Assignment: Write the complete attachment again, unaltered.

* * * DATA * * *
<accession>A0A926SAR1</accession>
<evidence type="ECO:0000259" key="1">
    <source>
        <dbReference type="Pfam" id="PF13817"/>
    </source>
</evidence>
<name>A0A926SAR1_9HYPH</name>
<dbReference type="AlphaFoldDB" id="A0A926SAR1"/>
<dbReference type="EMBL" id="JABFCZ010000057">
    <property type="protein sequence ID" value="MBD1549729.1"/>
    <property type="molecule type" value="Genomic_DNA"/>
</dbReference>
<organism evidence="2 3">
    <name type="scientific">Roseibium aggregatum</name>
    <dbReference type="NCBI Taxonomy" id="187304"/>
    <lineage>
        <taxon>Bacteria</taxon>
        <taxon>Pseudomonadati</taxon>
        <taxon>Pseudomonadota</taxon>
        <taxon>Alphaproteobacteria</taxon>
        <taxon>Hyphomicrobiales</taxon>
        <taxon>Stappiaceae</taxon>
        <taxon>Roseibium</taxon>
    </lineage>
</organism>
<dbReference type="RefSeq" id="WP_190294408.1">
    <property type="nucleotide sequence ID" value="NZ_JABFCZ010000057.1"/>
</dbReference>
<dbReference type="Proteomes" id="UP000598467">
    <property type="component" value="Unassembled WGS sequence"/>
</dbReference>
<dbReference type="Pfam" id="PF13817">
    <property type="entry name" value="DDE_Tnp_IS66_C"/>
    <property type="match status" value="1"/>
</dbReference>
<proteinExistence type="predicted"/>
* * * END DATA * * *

<accession>A0A926SAR1</accession>
<evidence type="ECO:0000259" key="1">
    <source>
        <dbReference type="Pfam" id="PF13817"/>
    </source>
</evidence>
<name>A0A926SAR1_9HYPH</name>
<dbReference type="AlphaFoldDB" id="A0A926SAR1"/>
<dbReference type="EMBL" id="JABFCZ010000057">
    <property type="protein sequence ID" value="MBD1549729.1"/>
    <property type="molecule type" value="Genomic_DNA"/>
</dbReference>
<organism evidence="2 3">
    <name type="scientific">Roseibium aggregatum</name>
    <dbReference type="NCBI Taxonomy" id="187304"/>
    <lineage>
        <taxon>Bacteria</taxon>
        <taxon>Pseudomonadati</taxon>
        <taxon>Pseudomonadota</taxon>
        <taxon>Alphaproteobacteria</taxon>
        <taxon>Hyphomicrobiales</taxon>
        <taxon>Stappiaceae</taxon>
        <taxon>Roseibium</taxon>
    </lineage>
</organism>
<dbReference type="RefSeq" id="WP_190294408.1">
    <property type="nucleotide sequence ID" value="NZ_JABFCZ010000057.1"/>
</dbReference>
<dbReference type="Proteomes" id="UP000598467">
    <property type="component" value="Unassembled WGS sequence"/>
</dbReference>
<dbReference type="Pfam" id="PF13817">
    <property type="entry name" value="DDE_Tnp_IS66_C"/>
    <property type="match status" value="1"/>
</dbReference>
<proteinExistence type="predicted"/>